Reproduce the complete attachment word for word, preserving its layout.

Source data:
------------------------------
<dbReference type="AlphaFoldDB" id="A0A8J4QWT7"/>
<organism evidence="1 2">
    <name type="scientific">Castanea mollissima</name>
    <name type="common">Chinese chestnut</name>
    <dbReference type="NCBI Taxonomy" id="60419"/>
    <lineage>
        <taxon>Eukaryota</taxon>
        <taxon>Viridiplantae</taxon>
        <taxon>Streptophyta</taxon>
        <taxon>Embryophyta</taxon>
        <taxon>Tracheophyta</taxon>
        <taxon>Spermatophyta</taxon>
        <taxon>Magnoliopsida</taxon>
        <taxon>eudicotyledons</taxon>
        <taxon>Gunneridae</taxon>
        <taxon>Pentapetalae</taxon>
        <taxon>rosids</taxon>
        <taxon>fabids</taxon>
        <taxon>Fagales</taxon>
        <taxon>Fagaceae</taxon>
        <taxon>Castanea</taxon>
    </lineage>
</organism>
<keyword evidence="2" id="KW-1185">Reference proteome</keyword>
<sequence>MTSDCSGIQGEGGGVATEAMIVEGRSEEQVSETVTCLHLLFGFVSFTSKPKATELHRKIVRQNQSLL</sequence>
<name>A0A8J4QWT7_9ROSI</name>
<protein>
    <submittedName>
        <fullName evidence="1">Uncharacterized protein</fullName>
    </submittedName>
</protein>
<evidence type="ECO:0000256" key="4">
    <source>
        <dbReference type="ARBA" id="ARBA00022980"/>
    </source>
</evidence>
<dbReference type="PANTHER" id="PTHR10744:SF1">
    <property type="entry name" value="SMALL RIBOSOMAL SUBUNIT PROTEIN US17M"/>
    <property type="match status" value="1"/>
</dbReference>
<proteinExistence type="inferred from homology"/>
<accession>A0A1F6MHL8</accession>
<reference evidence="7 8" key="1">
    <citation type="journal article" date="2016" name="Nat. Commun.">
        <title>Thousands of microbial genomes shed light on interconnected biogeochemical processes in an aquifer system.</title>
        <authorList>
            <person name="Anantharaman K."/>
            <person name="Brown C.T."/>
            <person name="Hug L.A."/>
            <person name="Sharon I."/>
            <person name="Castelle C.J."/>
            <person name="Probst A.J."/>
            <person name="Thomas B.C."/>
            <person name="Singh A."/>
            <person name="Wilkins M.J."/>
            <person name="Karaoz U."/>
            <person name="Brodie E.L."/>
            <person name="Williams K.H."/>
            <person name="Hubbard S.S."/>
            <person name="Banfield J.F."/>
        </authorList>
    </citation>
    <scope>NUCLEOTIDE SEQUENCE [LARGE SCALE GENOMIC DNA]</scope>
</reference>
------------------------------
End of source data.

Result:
<dbReference type="AlphaFoldDB" id="A0A8J4QWT7"/>
<organism evidence="1 2">
    <name type="scientific">Castanea mollissima</name>
    <name type="common">Chinese chestnut</name>
    <dbReference type="NCBI Taxonomy" id="60419"/>
    <lineage>
        <taxon>Eukaryota</taxon>
        <taxon>Viridiplantae</taxon>
        <taxon>Streptophyta</taxon>
        <taxon>Embryophyta</taxon>
        <taxon>Tracheophyta</taxon>
        <taxon>Spermatophyta</taxon>
        <taxon>Magnoliopsida</taxon>
        <taxon>eudicotyledons</taxon>
        <taxon>Gunneridae</taxon>
        <taxon>Pentapetalae</taxon>
        <taxon>rosids</taxon>
        <taxon>fabids</taxon>
        <taxon>Fagales</taxon>
        <taxon>Fagaceae</taxon>
        <taxon>Castanea</taxon>
    </lineage>
</organism>
<keyword evidence="2" id="KW-1185">Reference proteome</keyword>
<sequence>MTSDCSGIQGEGGGVATEAMIVEGRSEEQVSETVTCLHLLFGFVSFTSKPKATELHRKIVRQNQSLL</sequence>
<name>A0A8J4QWT7_9ROSI</name>
<protein>
    <submittedName>
        <fullName evidence="1">Uncharacterized protein</fullName>
    </submittedName>
</protein>
<evidence type="ECO:0000256" key="4">
    <source>
        <dbReference type="ARBA" id="ARBA00022980"/>
    </source>
</evidence>
<dbReference type="PANTHER" id="PTHR10744:SF1">
    <property type="entry name" value="SMALL RIBOSOMAL SUBUNIT PROTEIN US17M"/>
    <property type="match status" value="1"/>
</dbReference>
<proteinExistence type="inferred from homology"/>
<accession>A0A1F6MHL8</accession>
<reference evidence="7 8" key="1">
    <citation type="journal article" date="2016" name="Nat. Commun.">
        <title>Thousands of microbial genomes shed light on interconnected biogeochemical processes in an aquifer system.</title>
        <authorList>
            <person name="Anantharaman K."/>
            <person name="Brown C.T."/>
            <person name="Hug L.A."/>
            <person name="Sharon I."/>
            <person name="Castelle C.J."/>
            <person name="Probst A.J."/>
            <person name="Thomas B.C."/>
            <person name="Singh A."/>
            <person name="Wilkins M.J."/>
            <person name="Karaoz U."/>
            <person name="Brodie E.L."/>
            <person name="Williams K.H."/>
            <person name="Hubbard S.S."/>
            <person name="Banfield J.F."/>
        </authorList>
    </citation>
    <scope>NUCLEOTIDE SEQUENCE [LARGE SCALE GENOMIC DNA]</scope>
</reference>